Wagner's Disaster Recovery Bill Headed to House Floor
WASHINGTON- Today, the House Financial Services Committee passed H.R.4557, the Reforming Disaster Recovery Act of 2017. This bipartisan legislation, introduced by Congresswoman Ann Wagner (MO-O2), will establish much-needed guidance and standards on how disaster funds are distributed and accounted for. It will ensure that taxpayer-funded disaster relief dollars are spent efficiently to help those most in need.
“Simply put, the current CDBG-DR program is broken,” said Congresswoman Wagner. “Most importantly, this legislation will help us ensure disaster funds are getting to those who need them most, when they need it,” she added. Available below are the Congresswoman’s full remarks from today’s committee markup and additional background information on H.R. 4557.
Diane Yentel, President and CEO of the National Low Income Housing Coalition (NLIHC), applauded the legislation. “On behalf of NLIHC and the Disaster Housing Recovery Coalition, I commend Congresswoman Wagner for her leadership in drafting landmark legislation, which would ensure that federal recovery efforts are better able to reach the lowest income seniors, people with disabilities, families with children, people experiencing homelessness, and other vulnerable people and the communities they live in,” said Yentel. “We look forward to working with Congressional leaders to further improve and enact this important legislation.”
BILL SUMMARY FOR H.R. 4557:
Introduced by Rep. Ann Wagner, H.R. 4557, the Reforming Disaster Recovery Act of 2018, authorizes HUD’s Community Development Block Grant Disaster Recovery (CDBG-DR) program. The bill would amend Title I of the Housing and Community Development Act of 1974 to establish guidance and standards on how disaster funds may be distributed and accounted for if those funds are appropriated by Congress and distributed through the Community Development Block Grant program to be given to states and localities.
THE LIST OF SUPPORTING ORGANIZATIONS INCLUDES: National Low Income Housing Coalition, Disaster Housing Recovery Coalition, Enterprise Community Partners, and the National Association of Mutual Insurance Companies
Thank you, Chairman Hensarling.
When a natural disaster strikes, the Community Development Block Grant-Disaster Recovery (CDBG-DR) program helps rebuild our communities. These relief funds provide essential emergency aid and jumpstart the recovery process for those MOST in need.
Earlier this year, the Subcommittee on Oversight and Investigations began a bipartisan effort, examining ways to improve the CDBG-DR program.
Mr. Chairman, I’m proud to say, today’s legislation is a product of that work.
In testimony before the Oversight and Investigations Subcommittee last year, members heard from the Acting IG at HUD, who identified issues Congress should address, which included; codifying CDBG-DR into statue, increasing oversight by addressing duplication of benefits and establishing procurement standards, and finally, establishing a procedure to recapture unused funds.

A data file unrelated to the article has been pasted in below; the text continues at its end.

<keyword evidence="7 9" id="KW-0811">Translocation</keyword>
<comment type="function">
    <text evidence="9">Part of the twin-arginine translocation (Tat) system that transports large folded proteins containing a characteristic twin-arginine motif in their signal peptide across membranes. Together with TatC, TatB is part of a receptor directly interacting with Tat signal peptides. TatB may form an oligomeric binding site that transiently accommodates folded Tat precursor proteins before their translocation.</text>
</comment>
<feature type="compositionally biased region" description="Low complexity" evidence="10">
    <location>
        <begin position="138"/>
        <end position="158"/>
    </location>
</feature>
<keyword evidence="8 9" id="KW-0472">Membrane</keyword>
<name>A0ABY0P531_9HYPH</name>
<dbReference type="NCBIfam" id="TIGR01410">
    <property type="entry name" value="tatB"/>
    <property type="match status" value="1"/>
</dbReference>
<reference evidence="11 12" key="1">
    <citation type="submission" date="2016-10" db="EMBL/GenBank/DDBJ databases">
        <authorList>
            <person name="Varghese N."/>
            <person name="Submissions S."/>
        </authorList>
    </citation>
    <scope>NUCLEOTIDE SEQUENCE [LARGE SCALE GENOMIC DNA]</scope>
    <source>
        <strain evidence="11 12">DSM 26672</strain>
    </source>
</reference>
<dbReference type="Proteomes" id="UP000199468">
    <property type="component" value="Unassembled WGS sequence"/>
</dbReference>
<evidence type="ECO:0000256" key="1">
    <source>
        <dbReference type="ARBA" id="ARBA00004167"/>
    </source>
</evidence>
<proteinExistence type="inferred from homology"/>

Simply put, the current CDBG-DR program is broken. While HUD has become a primary provider of disaster recovery, the program is not law. Instead, HUD uses more than 60 Federal Register notices to issue clarifying guidance, waivers, and alternative requirements to the CDBG-DR program which oversees the over 113 active disaster recovery grants.
In testimony before our Subcommittee last month, members heard from a variety of stakeholders who all had the same message.
In particular, one witness noted, “disaster recovery could be greatly expedited if HUD had written regulations that governed supplemental CDBG-DR allocations. States would not have to guess at what regulations would be applicable from event to event nor would they have to wait for the Federal Register to be published to begin program design and development of Action Plans.”
This bill provides that roadmap.
H.R. 4557 also helps to eliminate the duplication of benefits that can often occur in the wake of the government response to a natural disaster. A 2016 CRS report highlighted that, “despite quality checks and audits, agencies continue to provide duplicative disaster assistance to individuals and businesses.”
Benefits from multiple sources of federal aid—FEMA, SBA, HUD—can result in confusion, and, as a result, benefits are being incorrectly allocated. The message here is clear—Congress is compelling these agencies to cooperate better and share as much information and data as possible.
Finally, Congress needs to set parameters for this funding. In testimony before the Oversight and Investigations Subcommittee, the Acting IG at HUD noted $11.5 billion worth of CDBG-DR funds that were appropriated for disasters going all the way back to 9/11, and they remain unspent. $11.5 billion taxpayer dollars.
H.R. 4557 also sets up a mechanism to recapture these unused CDBG-DR funds—something that currently does not exist.
We must do a better job recouping this lost money for future disasters. And most importantly, this will help us ensure disaster funds are getting to those who need them most, when they need it.
Before I conclude, I want to take a moment and thank the ranking member of our Subcommittee, the gentleman from Texas, Mr. Green, who has been a great partner in this endeavor. I appreciate his willingness to work with me and ensure disaster relief is being spent on victims of natural disasters.
Mr. Chairman, I want to close by pointing out that since that first supplemental appropriations act in 1992, Congress has appropriated $85 billion in CDBG-DR funds—with $35 billion being spent this Congress alone—and it has done so with little to no accountability. For over 25 years we have treated this program like a band-aid. It’s about time Congress makes the CDBG-DR permanent and accountable to the people that we serve. With that, I yield back.